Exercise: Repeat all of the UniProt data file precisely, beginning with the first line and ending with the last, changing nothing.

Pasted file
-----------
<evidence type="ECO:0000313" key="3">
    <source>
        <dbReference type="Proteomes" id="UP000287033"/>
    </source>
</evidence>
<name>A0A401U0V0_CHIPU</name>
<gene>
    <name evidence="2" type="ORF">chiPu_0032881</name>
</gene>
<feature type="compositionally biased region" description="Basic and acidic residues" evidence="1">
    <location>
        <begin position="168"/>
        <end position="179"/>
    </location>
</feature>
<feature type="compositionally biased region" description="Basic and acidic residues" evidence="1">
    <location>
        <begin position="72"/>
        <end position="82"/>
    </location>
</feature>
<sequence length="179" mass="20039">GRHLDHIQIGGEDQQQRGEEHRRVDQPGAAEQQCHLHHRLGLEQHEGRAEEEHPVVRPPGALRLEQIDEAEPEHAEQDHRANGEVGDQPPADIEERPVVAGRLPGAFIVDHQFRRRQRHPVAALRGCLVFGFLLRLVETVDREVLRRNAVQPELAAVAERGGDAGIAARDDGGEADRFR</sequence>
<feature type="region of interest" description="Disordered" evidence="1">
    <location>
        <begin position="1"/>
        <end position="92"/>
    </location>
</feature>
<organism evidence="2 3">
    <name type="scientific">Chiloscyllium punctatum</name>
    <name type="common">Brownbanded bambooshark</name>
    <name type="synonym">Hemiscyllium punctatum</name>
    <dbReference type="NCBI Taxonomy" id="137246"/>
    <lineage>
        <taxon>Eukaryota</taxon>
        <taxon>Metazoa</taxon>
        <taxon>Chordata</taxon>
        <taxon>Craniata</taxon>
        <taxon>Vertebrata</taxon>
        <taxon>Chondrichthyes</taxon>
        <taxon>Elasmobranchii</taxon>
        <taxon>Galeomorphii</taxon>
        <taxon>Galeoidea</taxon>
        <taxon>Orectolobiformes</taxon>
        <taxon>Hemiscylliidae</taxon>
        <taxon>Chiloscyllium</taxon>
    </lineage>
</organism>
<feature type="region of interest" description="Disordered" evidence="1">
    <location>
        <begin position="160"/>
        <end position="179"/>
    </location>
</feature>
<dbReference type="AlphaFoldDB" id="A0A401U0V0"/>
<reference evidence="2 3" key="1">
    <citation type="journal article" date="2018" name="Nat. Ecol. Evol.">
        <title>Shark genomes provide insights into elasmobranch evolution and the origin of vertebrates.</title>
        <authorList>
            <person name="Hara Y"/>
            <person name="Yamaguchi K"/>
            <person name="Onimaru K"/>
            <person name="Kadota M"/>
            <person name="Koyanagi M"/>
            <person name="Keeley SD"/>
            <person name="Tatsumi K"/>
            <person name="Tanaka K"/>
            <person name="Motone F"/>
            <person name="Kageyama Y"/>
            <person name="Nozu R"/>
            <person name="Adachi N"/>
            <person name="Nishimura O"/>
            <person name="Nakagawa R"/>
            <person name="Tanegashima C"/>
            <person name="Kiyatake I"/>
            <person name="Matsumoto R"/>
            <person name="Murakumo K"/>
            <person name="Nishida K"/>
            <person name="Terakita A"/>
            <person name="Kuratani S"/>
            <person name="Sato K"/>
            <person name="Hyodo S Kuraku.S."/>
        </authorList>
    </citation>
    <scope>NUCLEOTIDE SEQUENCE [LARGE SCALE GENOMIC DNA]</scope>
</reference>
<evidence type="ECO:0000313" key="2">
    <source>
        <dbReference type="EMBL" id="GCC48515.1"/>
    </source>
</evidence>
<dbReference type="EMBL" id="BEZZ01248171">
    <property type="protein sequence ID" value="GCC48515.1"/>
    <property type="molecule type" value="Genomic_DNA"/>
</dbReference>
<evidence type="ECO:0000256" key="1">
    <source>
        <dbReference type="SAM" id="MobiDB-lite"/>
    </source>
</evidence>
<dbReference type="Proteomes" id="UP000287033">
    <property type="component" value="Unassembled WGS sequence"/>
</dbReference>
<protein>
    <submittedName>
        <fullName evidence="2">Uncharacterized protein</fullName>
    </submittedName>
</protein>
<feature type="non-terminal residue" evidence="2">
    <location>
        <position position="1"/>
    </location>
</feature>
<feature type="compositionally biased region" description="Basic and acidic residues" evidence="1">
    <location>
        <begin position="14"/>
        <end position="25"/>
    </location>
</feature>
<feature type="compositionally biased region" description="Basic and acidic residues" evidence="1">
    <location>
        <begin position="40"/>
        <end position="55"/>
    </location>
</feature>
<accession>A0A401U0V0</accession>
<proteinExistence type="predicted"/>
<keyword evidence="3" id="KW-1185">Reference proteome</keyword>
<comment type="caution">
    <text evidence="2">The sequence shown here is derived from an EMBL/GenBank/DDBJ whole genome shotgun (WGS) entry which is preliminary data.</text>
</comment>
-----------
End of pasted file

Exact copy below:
<evidence type="ECO:0000313" key="3">
    <source>
        <dbReference type="Proteomes" id="UP000287033"/>
    </source>
</evidence>
<name>A0A401U0V0_CHIPU</name>
<gene>
    <name evidence="2" type="ORF">chiPu_0032881</name>
</gene>
<feature type="compositionally biased region" description="Basic and acidic residues" evidence="1">
    <location>
        <begin position="168"/>
        <end position="179"/>
    </location>
</feature>
<feature type="compositionally biased region" description="Basic and acidic residues" evidence="1">
    <location>
        <begin position="72"/>
        <end position="82"/>
    </location>
</feature>
<sequence length="179" mass="20039">GRHLDHIQIGGEDQQQRGEEHRRVDQPGAAEQQCHLHHRLGLEQHEGRAEEEHPVVRPPGALRLEQIDEAEPEHAEQDHRANGEVGDQPPADIEERPVVAGRLPGAFIVDHQFRRRQRHPVAALRGCLVFGFLLRLVETVDREVLRRNAVQPELAAVAERGGDAGIAARDDGGEADRFR</sequence>
<feature type="region of interest" description="Disordered" evidence="1">
    <location>
        <begin position="1"/>
        <end position="92"/>
    </location>
</feature>
<organism evidence="2 3">
    <name type="scientific">Chiloscyllium punctatum</name>
    <name type="common">Brownbanded bambooshark</name>
    <name type="synonym">Hemiscyllium punctatum</name>
    <dbReference type="NCBI Taxonomy" id="137246"/>
    <lineage>
        <taxon>Eukaryota</taxon>
        <taxon>Metazoa</taxon>
        <taxon>Chordata</taxon>
        <taxon>Craniata</taxon>
        <taxon>Vertebrata</taxon>
        <taxon>Chondrichthyes</taxon>
        <taxon>Elasmobranchii</taxon>
        <taxon>Galeomorphii</taxon>
        <taxon>Galeoidea</taxon>
        <taxon>Orectolobiformes</taxon>
        <taxon>Hemiscylliidae</taxon>
        <taxon>Chiloscyllium</taxon>
    </lineage>
</organism>
<feature type="region of interest" description="Disordered" evidence="1">
    <location>
        <begin position="160"/>
        <end position="179"/>
    </location>
</feature>
<dbReference type="AlphaFoldDB" id="A0A401U0V0"/>
<reference evidence="2 3" key="1">
    <citation type="journal article" date="2018" name="Nat. Ecol. Evol.">
        <title>Shark genomes provide insights into elasmobranch evolution and the origin of vertebrates.</title>
        <authorList>
            <person name="Hara Y"/>
            <person name="Yamaguchi K"/>
            <person name="Onimaru K"/>
            <person name="Kadota M"/>
            <person name="Koyanagi M"/>
            <person name="Keeley SD"/>
            <person name="Tatsumi K"/>
            <person name="Tanaka K"/>
            <person name="Motone F"/>
            <person name="Kageyama Y"/>
            <person name="Nozu R"/>
            <person name="Adachi N"/>
            <person name="Nishimura O"/>
            <person name="Nakagawa R"/>
            <person name="Tanegashima C"/>
            <person name="Kiyatake I"/>
            <person name="Matsumoto R"/>
            <person name="Murakumo K"/>
            <person name="Nishida K"/>
            <person name="Terakita A"/>
            <person name="Kuratani S"/>
            <person name="Sato K"/>
            <person name="Hyodo S Kuraku.S."/>
        </authorList>
    </citation>
    <scope>NUCLEOTIDE SEQUENCE [LARGE SCALE GENOMIC DNA]</scope>
</reference>
<evidence type="ECO:0000313" key="2">
    <source>
        <dbReference type="EMBL" id="GCC48515.1"/>
    </source>
</evidence>
<dbReference type="EMBL" id="BEZZ01248171">
    <property type="protein sequence ID" value="GCC48515.1"/>
    <property type="molecule type" value="Genomic_DNA"/>
</dbReference>
<evidence type="ECO:0000256" key="1">
    <source>
        <dbReference type="SAM" id="MobiDB-lite"/>
    </source>
</evidence>
<dbReference type="Proteomes" id="UP000287033">
    <property type="component" value="Unassembled WGS sequence"/>
</dbReference>
<protein>
    <submittedName>
        <fullName evidence="2">Uncharacterized protein</fullName>
    </submittedName>
</protein>
<feature type="non-terminal residue" evidence="2">
    <location>
        <position position="1"/>
    </location>
</feature>
<feature type="compositionally biased region" description="Basic and acidic residues" evidence="1">
    <location>
        <begin position="14"/>
        <end position="25"/>
    </location>
</feature>
<feature type="compositionally biased region" description="Basic and acidic residues" evidence="1">
    <location>
        <begin position="40"/>
        <end position="55"/>
    </location>
</feature>
<accession>A0A401U0V0</accession>
<proteinExistence type="predicted"/>
<keyword evidence="3" id="KW-1185">Reference proteome</keyword>
<comment type="caution">
    <text evidence="2">The sequence shown here is derived from an EMBL/GenBank/DDBJ whole genome shotgun (WGS) entry which is preliminary data.</text>
</comment>